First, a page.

Figure: Overall layout of a DDQ GUI tool; sliders on the right (see also Fig. 2), the dynamic view of the selected X and Y coordinates in a scatter plot on the left. The X-Y viewport can be controlled by the xmin/xmax and ymin/ymax buttons.  Original PostScript figure (14kB).

3. Implementation

The current toy version is implemented in the NEMO package under the name tabview. The graphics interface used was that of PGPLOT, although being flexible, a little slow for this kind of application. In addition, rapid querying of large databases can be optimized with more elaborate database structures, such as the multilist, the grid file, k-d tree and the quad tree.

3.1. Startup

At startup a number of sliders (columns) are selected for DQ interaction, and the program overviews simple statistics and all their possible correlations are computed. A sample output with 6 sliders would be:

    % tabview in=p100.list xcol=%1 ycol=%2

Reading table p100.list with 6 columns and 100 rows

### Overview statistics:
Slider    : Npts      min      max      mean    sigma skewness kurtosis
1         :  100  -7.1859   5.7947  1.43e-07   1.2811  -1.1083   12.732
2         :  100  -2.3444   7.3121 -5.83e-08   1.1374   3.5281   19.521
3         :  100  -3.4209   5.2131 -1.97e-07   1.1072   1.0584   5.8222
4         :  100 -0.78246   1.1218 -4.76e-08   0.3856   0.3441  -0.1828
5         :  100 -0.95056   1.0854  7.13e-08   0.3906  -0.0894  -0.1902
6         :  100  -1.1176   1.0182  4.87e-08   0.3763  -0.0878   0.3303

### Pearson correlation matrix:
   :      1     2     3     4     5     6
 1 :   1.00
 2 :   0.22  1.00
 3 :   0.54  0.14  1.00
 4 :  -0.07 -0.03 -0.10  1.00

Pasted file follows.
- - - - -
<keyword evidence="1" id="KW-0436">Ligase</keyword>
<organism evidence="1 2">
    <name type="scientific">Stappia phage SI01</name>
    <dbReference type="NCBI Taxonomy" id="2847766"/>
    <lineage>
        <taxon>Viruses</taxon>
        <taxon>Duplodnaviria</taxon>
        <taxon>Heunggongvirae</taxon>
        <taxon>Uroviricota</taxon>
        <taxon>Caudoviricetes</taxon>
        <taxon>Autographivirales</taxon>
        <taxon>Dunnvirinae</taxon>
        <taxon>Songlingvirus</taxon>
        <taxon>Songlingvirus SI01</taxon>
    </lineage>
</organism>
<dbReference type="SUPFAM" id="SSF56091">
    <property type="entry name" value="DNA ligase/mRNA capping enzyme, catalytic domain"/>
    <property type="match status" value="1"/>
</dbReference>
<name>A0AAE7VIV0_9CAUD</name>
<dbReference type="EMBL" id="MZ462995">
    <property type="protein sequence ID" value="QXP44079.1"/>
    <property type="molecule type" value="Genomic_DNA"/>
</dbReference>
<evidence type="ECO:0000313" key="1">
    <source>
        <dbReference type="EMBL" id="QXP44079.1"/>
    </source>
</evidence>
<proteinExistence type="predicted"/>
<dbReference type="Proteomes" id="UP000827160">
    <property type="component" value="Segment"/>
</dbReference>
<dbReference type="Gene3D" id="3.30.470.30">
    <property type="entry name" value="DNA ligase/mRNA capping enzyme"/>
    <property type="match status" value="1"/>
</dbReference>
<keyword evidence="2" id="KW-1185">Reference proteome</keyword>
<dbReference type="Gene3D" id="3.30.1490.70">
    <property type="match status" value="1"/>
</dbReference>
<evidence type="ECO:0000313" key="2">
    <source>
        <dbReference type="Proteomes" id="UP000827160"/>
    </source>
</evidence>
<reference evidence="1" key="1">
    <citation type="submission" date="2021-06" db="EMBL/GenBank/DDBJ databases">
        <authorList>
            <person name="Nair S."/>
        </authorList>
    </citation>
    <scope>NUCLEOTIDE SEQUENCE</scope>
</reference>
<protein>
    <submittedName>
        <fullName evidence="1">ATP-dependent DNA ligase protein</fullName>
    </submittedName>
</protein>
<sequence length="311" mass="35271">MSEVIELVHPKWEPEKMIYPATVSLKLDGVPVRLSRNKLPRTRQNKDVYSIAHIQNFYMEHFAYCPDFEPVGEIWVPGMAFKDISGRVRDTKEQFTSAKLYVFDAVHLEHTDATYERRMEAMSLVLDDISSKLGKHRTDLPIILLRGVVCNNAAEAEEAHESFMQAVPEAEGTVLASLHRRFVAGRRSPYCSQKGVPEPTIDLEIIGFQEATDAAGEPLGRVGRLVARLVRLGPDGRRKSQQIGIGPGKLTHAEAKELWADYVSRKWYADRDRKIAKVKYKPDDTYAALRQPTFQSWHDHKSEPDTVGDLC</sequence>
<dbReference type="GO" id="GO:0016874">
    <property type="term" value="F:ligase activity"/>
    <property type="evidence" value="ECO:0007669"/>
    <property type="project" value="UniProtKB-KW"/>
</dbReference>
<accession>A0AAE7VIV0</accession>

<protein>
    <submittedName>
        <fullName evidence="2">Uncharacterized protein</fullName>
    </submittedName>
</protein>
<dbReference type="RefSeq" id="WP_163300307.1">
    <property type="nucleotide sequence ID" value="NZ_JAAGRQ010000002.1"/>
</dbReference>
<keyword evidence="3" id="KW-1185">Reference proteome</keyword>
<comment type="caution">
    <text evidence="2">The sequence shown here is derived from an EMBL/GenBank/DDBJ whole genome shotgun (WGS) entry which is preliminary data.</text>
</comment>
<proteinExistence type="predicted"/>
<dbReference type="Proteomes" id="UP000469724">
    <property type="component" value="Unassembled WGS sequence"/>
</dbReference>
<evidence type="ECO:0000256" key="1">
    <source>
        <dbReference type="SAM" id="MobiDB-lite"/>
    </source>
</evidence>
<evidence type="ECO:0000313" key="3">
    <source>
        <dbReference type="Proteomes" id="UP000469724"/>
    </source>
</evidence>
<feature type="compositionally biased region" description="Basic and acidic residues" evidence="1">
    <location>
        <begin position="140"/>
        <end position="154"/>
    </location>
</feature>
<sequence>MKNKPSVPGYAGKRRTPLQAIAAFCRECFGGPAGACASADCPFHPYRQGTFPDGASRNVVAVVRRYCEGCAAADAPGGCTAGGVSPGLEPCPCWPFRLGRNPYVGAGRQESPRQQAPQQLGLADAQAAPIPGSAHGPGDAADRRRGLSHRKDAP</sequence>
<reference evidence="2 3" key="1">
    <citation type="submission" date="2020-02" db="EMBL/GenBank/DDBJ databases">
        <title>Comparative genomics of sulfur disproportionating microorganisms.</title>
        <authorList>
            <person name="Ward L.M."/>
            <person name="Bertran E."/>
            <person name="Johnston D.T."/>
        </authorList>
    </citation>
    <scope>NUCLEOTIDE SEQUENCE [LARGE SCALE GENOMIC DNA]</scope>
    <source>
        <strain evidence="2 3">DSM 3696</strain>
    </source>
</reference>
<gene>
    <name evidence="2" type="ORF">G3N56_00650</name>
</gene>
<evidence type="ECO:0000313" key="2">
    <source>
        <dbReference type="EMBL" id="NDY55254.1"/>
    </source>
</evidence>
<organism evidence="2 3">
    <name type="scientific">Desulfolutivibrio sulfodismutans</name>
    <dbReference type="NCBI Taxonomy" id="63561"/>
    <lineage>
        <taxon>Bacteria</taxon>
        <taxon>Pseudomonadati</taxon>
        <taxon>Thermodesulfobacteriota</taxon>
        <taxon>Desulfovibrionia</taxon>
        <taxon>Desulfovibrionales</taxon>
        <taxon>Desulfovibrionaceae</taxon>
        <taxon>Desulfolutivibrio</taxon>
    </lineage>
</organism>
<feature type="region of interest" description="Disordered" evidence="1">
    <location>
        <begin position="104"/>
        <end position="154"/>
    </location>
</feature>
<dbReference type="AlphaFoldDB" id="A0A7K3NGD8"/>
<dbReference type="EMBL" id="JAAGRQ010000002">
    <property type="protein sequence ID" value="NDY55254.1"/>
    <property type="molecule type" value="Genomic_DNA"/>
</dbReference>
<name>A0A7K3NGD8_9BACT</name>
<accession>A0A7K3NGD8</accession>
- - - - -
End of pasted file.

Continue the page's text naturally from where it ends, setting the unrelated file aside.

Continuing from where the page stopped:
5 :   0.07  0.02 -0.06  0.06  1.00
 6 :  -0.12 -0.07 -0.08  0.02 -0.06  1.00
Xvar %1: displayed min= -7.51038 max= 6.11921
Yvar %2: displayed min= -2.58581 max= 7.55352

The prompt in ``command-line mode'' is that of the currently activated slider:

Slider 1 [-7.18587 5.7947 0 5.7947]:

with the following commands implemented:

    l <num>     modify 'lo' slider
    h <num>     modify 'hi' slider
    l s <step>  set step in 'lo' slider
    h s <step>  set step in 'hi' slider
    b <step>    step both 'lo' and 'hi' slider
    +/-         change stepping sign/direction 
    <digit>     change slider to interact with
    r           reset lo/hi to min/max for this slider
    s           show min/lo/hi/max for all sliders
    u           update screen new
    f           interactive cursor based flagging of points
    o <file>    output table, w/ optional override out= filename
    x           swap lo and hi (invert logic)
    q           quit
    !cmd        execute a shell command 'cmd'
    |cmd        pipe visible data as ASCII table to 'cmd'
    ?           this help plus status

3.2. Post-Processing